Raising the profile of the sport online is essential, as is making sure people can easily find and book experiences by mobile device.

The current online experience for newcomers is poor compared to many other activities.

Pay-and-play operations exist for sailing, but many organisations are too small to 
have sufficient marketing clout to be easily found.

A key recommendation made to British Marine in the Futures report was to initiate, with the support of the industry and other governing bodies, the creation of a central digital platform under one memorable name.

Listing all providers of sailing activities on one easy-to-use digital platform is already technically possible. It just needs the investment and effective marketing to give sailing a chance to attract and retain people in a fantastic ‘sport for life’.

5 Key findings of the Marine Futures report:

  • The Futures report identifies irreversible trends. The impact of the 2008 Financial Crash continues to be felt as disposable income remains under pressure. Future generations have less desire to own assets such as cars or boats.
  • The Futures research would indicate that many Millennials see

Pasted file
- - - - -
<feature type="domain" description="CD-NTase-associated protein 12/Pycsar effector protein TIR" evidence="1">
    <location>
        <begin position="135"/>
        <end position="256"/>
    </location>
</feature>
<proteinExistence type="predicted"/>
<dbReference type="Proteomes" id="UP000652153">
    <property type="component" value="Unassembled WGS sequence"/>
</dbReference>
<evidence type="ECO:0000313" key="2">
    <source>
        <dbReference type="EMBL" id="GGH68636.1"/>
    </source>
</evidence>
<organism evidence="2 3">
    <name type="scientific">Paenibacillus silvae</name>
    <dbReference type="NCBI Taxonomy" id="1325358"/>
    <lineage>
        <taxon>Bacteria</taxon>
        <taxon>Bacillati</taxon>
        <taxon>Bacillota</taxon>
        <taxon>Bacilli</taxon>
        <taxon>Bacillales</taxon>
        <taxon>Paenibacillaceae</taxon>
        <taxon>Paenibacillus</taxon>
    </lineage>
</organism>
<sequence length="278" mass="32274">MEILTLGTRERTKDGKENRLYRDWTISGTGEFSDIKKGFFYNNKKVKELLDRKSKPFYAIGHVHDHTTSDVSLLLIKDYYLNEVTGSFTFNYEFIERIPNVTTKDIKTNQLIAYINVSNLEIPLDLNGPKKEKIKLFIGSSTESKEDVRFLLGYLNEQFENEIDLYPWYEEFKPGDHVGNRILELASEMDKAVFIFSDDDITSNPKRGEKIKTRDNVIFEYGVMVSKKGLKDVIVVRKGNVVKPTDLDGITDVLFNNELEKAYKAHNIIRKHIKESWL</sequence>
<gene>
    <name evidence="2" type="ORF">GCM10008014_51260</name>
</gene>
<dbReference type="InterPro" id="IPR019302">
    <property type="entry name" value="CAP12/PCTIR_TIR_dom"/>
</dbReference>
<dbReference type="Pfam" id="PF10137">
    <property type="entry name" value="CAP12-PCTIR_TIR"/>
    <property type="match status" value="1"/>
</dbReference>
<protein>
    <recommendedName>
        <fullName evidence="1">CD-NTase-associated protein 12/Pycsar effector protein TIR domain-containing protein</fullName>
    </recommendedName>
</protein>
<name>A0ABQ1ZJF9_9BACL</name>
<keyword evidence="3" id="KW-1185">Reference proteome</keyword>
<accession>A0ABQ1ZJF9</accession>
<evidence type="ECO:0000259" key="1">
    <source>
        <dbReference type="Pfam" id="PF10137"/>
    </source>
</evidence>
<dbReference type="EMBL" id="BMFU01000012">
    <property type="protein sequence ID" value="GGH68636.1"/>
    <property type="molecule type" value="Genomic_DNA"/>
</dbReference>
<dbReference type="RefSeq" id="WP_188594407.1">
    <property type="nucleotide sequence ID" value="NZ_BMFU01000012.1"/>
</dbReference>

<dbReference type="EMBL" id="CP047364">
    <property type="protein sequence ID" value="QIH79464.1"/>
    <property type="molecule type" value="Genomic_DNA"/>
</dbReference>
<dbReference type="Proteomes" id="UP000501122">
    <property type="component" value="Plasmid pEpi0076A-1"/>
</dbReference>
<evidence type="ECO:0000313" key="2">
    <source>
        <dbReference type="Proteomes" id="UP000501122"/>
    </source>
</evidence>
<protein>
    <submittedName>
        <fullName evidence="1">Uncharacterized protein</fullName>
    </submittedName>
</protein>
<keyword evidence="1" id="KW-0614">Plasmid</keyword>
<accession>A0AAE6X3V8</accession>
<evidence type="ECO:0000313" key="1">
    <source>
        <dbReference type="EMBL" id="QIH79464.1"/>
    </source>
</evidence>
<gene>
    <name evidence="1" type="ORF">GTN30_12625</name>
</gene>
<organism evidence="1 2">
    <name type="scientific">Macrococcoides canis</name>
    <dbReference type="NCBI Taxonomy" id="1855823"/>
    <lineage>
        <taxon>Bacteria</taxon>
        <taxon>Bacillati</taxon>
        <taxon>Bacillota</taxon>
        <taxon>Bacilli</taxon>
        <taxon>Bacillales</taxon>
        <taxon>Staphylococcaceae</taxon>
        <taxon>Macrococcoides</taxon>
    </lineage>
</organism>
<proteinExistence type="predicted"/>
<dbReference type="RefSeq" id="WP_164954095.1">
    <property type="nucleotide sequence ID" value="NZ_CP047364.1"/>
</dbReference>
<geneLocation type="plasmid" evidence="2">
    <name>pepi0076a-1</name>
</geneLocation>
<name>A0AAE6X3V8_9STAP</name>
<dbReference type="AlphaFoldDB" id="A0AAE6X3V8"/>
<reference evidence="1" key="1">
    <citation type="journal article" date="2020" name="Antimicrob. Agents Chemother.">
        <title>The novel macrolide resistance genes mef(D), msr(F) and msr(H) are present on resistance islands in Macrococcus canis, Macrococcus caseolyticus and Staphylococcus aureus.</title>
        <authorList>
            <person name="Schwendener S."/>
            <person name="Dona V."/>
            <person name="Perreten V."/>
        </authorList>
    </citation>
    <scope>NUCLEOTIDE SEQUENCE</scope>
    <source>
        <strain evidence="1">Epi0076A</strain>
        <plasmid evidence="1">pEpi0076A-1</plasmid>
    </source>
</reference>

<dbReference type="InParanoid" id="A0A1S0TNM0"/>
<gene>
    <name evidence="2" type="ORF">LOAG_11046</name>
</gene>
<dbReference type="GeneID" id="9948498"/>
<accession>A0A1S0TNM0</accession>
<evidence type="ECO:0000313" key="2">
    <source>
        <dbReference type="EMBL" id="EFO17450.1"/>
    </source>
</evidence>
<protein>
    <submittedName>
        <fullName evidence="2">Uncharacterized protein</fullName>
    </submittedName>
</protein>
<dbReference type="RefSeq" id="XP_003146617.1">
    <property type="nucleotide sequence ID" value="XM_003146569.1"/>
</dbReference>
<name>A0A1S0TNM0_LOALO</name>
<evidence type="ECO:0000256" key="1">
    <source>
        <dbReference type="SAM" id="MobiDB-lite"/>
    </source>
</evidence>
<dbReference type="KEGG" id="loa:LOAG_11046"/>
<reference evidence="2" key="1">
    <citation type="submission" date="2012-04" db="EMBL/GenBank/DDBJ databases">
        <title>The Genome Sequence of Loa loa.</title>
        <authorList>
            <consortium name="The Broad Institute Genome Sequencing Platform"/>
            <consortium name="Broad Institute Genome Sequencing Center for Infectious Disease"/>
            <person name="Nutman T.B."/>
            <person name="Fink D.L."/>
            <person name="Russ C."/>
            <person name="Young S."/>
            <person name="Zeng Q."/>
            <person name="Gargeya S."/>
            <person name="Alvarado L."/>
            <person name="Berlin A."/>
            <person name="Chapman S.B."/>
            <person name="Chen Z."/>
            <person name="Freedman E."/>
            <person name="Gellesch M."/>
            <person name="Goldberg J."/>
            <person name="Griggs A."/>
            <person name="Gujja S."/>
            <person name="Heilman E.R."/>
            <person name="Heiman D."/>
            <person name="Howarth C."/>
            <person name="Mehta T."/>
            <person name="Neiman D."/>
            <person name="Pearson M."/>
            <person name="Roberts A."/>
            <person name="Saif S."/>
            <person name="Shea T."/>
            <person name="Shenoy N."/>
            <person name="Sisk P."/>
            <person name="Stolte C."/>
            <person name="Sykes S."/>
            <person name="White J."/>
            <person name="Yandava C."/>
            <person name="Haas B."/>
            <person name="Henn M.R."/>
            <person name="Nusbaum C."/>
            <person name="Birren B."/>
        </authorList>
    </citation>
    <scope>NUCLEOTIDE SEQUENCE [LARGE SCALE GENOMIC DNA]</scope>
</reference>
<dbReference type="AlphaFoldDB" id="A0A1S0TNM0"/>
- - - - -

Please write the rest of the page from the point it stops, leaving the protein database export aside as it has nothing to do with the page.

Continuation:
boating as a sport where 20-30 year olds prefer functional and lifestyle experiences. The leisure boating sector has historically sold products rather than lifestyle benefits, and what is clear is that new generations are not attracted by detailed information or the traditional learning models, such as undertaking a training course.
  • There is also less desire to become a ‘Club’ member and own expensive assets such as boats and all that this entails but more importantly, finding access to equipment or the opportunity to try something new is what future consumers desire.
  • Millennials are seeking a range of different experiences and the participation in just one or two hobbies or sports such as regularly 
sailing or boating is becoming less appealing.
  • Consumers expect instant gratification and lack the patience to 
break barriers such as finding a boat and joining a club. The solutions must be easily accessible. Sailing and boating can be seen to be both complex and confusing and it is vital that such barriers are identified 
and removed wherever possible.